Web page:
Wednesday, January 29, 2014

Needle and Thread

Isn’t this a great photo?  To see more of the microscopic photos of everyday things just follow this link.

Seeing this webpage prompted me to do a search for other microscopic photos of sewing type things and I found a couple of interesting blog posts about thread.  Check out the following web pages showing different threads magnified and compare the differences.
Your Sewing Thread Under A Microscope by Owin’s Olivia
Is There A Difference In Sewing Thread Brands? on Sewing

Until Later,

Sunday, January 26, 2014

Snowy Day

This isn’t a recent photo but one I took in December when we just had a snow storm.  The cows, calves and bulls were still across the road as well.  I love the way the trees frame the grazing cattle and the look of the snow laying on the branches.

Until Later,

Wednesday, January 22, 2014

Links List #4 For Quilters

Time for another list of quilt/sewing related links.  As you remember I gather these links for the editor of our guild newsletter starting a couple of years ago.  There may be personal references to our guild but didn’t take time to change any of the descriptions but did check out the viability of the links and they all worked at the time of this posting.
Clipart-Cartoon-Design-12 follow the links to find instructions for making the Pine Burr Quilt that Diane Harris showed at our October meeting winners at Houston Quilt Show 2012-click on the photos to enlarge them several free patterns to make coin purses tutorial for making convertible mittens from old sweaters or fleece how to adjust bobbin tension and why it is important how to do a beaded blanket stitch tips for making pointy points when doing applique quilting circles without marking video on the making of Moda Batiks make conductive gloves with conductive thread making faced circles to applique denim quilt pattern tutorial for travel earring-jewelry wrap learn how to enlarge applique patterns calculating the number of hexigons for a quilt learn to draw a hexagon free online graph paper to print printable graph papers learn to draft quilt blocks links to general quilting how to's free quilt pattern making a cord organizer make a mug-can organizer video on making a coffee mug organizer free quilt pattern how to start hand sewing without knotting the thread! video by Bonnie McCaffery on Tentmakers of Cairo tips and tricks for using a rotary cutter differences between thread types what thread count means

If you find a broken link you can either abandon that search or do a search of your own using the name of the webpage in the link.


Monday, January 20, 2014

View from Above…Explained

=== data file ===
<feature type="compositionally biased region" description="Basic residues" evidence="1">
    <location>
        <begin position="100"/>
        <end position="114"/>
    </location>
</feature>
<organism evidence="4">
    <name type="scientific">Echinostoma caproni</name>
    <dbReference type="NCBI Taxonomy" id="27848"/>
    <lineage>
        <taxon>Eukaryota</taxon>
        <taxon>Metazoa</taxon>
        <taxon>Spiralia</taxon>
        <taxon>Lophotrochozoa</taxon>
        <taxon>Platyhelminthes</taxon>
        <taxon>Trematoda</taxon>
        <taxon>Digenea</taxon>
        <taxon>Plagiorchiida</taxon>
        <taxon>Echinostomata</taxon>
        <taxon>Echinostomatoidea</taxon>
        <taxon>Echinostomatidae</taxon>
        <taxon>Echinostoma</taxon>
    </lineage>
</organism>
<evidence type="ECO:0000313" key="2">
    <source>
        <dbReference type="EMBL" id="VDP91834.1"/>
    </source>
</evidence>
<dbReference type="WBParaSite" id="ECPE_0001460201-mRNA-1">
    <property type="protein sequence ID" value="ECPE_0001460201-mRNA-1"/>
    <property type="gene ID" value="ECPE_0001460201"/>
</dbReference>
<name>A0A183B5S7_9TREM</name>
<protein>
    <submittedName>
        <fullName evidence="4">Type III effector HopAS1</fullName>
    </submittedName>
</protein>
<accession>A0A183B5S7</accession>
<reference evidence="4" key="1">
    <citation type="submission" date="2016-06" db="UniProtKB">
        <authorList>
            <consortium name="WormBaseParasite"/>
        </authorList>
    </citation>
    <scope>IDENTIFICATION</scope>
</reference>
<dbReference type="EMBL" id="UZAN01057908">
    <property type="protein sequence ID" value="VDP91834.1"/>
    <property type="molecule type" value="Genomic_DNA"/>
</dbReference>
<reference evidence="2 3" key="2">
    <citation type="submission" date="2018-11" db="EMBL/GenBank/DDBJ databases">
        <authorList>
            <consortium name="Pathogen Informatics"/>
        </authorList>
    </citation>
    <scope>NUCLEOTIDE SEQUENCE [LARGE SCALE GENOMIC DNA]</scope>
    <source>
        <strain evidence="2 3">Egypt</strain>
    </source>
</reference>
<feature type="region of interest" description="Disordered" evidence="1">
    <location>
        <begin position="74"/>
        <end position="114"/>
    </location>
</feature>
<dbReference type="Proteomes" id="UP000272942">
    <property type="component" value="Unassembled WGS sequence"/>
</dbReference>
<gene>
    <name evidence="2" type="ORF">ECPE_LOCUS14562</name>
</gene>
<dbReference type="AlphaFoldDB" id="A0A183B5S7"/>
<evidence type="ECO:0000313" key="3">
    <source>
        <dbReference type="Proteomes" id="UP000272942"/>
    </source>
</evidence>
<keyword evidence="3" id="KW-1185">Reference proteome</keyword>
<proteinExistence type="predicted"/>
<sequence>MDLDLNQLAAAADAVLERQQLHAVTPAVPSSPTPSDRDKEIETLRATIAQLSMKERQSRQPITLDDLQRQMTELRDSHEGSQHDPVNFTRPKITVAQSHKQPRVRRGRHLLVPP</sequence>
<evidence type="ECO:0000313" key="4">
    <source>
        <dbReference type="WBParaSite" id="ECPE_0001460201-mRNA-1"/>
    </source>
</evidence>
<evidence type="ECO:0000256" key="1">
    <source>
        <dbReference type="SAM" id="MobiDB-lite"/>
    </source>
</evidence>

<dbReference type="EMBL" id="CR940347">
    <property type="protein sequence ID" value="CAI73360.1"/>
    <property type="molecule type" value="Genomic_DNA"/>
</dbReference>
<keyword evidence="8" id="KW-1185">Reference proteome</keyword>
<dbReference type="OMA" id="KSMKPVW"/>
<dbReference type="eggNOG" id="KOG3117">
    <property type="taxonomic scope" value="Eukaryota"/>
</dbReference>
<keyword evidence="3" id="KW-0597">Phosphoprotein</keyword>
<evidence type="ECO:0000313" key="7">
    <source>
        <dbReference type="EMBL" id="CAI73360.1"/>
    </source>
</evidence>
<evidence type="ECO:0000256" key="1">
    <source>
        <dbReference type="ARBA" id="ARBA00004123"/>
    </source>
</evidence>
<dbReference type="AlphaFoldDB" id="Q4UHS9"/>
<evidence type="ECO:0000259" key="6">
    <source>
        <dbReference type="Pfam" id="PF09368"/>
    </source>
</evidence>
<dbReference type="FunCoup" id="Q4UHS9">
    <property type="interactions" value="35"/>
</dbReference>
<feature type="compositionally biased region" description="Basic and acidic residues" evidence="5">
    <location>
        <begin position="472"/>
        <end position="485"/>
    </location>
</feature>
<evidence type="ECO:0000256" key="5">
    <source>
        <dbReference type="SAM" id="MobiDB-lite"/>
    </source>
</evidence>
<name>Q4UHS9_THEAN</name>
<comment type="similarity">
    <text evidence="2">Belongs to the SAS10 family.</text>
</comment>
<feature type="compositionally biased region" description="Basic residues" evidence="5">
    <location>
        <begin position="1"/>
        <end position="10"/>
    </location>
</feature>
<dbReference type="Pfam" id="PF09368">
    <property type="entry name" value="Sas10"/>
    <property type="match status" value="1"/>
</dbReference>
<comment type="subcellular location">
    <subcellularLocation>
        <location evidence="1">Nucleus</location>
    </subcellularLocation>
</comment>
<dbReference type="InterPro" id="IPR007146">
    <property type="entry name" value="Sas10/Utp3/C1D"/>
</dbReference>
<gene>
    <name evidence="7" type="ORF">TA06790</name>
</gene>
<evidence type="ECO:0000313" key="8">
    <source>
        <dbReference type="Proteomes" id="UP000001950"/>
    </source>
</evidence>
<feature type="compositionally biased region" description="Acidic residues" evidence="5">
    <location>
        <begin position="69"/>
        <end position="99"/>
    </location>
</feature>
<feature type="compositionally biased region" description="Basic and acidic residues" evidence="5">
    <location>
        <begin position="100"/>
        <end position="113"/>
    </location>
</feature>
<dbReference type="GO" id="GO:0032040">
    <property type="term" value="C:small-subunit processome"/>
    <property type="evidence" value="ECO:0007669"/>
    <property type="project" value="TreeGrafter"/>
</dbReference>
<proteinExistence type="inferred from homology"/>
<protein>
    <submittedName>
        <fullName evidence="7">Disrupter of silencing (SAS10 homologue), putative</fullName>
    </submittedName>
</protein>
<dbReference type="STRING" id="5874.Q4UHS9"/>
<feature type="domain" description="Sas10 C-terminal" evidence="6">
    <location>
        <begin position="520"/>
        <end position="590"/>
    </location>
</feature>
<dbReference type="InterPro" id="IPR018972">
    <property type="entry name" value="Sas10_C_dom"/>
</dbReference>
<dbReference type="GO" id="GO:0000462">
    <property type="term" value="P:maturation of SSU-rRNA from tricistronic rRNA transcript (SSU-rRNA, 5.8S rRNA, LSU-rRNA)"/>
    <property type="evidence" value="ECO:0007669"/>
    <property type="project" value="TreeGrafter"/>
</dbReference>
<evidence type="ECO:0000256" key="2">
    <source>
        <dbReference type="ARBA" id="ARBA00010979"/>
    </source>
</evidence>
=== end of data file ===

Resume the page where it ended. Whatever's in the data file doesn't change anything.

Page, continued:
Greer-FarmOur farm yard, now to show you what you are seeing.  We do not just call the building site "the farm" but consider a farm to be the buildings plus the land or in some cases just the land.  Can’t have a farm without land or it is just not a farm. We own some farm land adjacent to and across the road from our farm yard but rent most of the ground we farm.  OK, on to the detail photos; just keep reading and looking at the photos to find out what you are looking at.  If you click on the photos you can get a larger view of each one.cows-horsesPhoto 1:  The green circles the cattle – cows, calves and bulls.  Some are in the lots but most of them are in the field west of our house.  The horses are circled in red.  One is in the pasture and I can see 3 in the lot.  We have 5 horses and one is either in the barn or farther out in the pasture outside the photo.barn-open-front-shed-mortonPhoto 2: Green circles the barn where there are a few stalls for the horses or we can put a few cattle inside if needed.  Red circles the open fronted shed for shelter of any animals in that north lot.  The blue circles the Morton building that normally has machinery housed in it but if we are having really nasty weather during calving season a temporary ally is built from the cow lot to it and machines moved outside so we can bed the entire cow herd inside if needed.   Freezing wet temperatures are not good for newborn calves.  The cows are OK outside but a wet newborn can die in a short amount of time if it is really cold and add some wind , which we get a lot of here in Nebraska, and it becomes really dangerous for the calf.  The cows get along fine if it is cold and wet and they will just have the calves outside if we don't lock them in so we have to put them in to protect the unborn calves.  Cold is not as big a problem as wetness is as a cow has very thick skin and a hair coat that will insulate unless it gets really wet.  It is funny to see cattle with a little snow on their backs after a storm and the snow hasn't melted.  That shows how insulated they are.cattle-horse-pensPhoto 3:  The red outlines the lots we use for the cows when they are calving.  There is a large lot clear on the south with an ally to a lot close to the barn where the water tank is located.  The green outlines the pen where the year old weaned calves are right now.  As you can see it is directly across the driveway from the house so we can keep a close eye on them.  Not bad now but the first few days when they were away from their mothers it was really noisy with all the bawling.  We also use this lot for the heifers we keep to become cows.  These are part of the crop from this years calves and they will be sorted off before the rest go to auction.  We can’t put them with the cows as they still remember their mothers and when that cow has a new calf all the milk needs to go to the new calf not the year old one that will push the small calf away.  Besides that the bulls are still with the cows and these young heifers would get bred now and we want them to grow another 6 months before they are bred so they can be older when they have their first calf....easier on her and easier on us too!  The blue circles the horse lot.hay-silage-hay-feedersPhoto 4:  Red circles large round hay bales that get fed to the cattle or horses.  Some of the hay bales are alfalfa for cattle and some are grass hay for the horses.  Our grandkids love playing on these rows of hay bales.  The bales look like fat tubes and are around 5 feet tall and about 6” long so are pretty big.  The kids crawl up and run back and forth jumping between rows.  At Christmas they played out there for hours playing tag and other games.  Green circles the silage pile.  This corn silage was chopped last fall and hauled in and piled and packed for feed.  It will be fed to the cows when they are pulled off the stock fields the first of March and put in the lots during calving season.  Blue circles the bale feeders.  Some are individual feeders for one bale like the ones in the lots but others are trailers on wheels that hold several and can be pulled to which ever lot they are needed.machinery-storagePhoto 5:  The green circles show where machinery is stored.  John tries to keep a lot in the large Morton building but as you can see there is other machinery lined up in other places.  We have tried to keep the old and worn out stuff cleaned up but it still looks like there might be more to cull.barn-quiltsPhoto 6:  The green circles show where my barn quilts are located.  Of course from this view to the north you can’t see them.  You can read about how I made them and see what they look like here.grain-binsPhoto 7:  A green circle encloses the grain storage bins we have on our farm.  Bin #1 is the largest and holds  30,000 bu.  Bin #2 is the drying bin that the grain goes through to be dried down to storing moisture content and it holds 8,000 bu.  You can see the augers leading from it to bin #3 and #1 and as the grain is dried it is moved into the other bins until they are full then this one gets used for storage too.  Bin #3 holds 24,000 bu.  Bins #4 and #5 are small and we don’t really use them anymore and John would like to get rid of them at some point.  We have the use of bins in a couple other places we farm too and any excess that can't be stored in one of these bins is hauled directly to the grain elevator at harvest.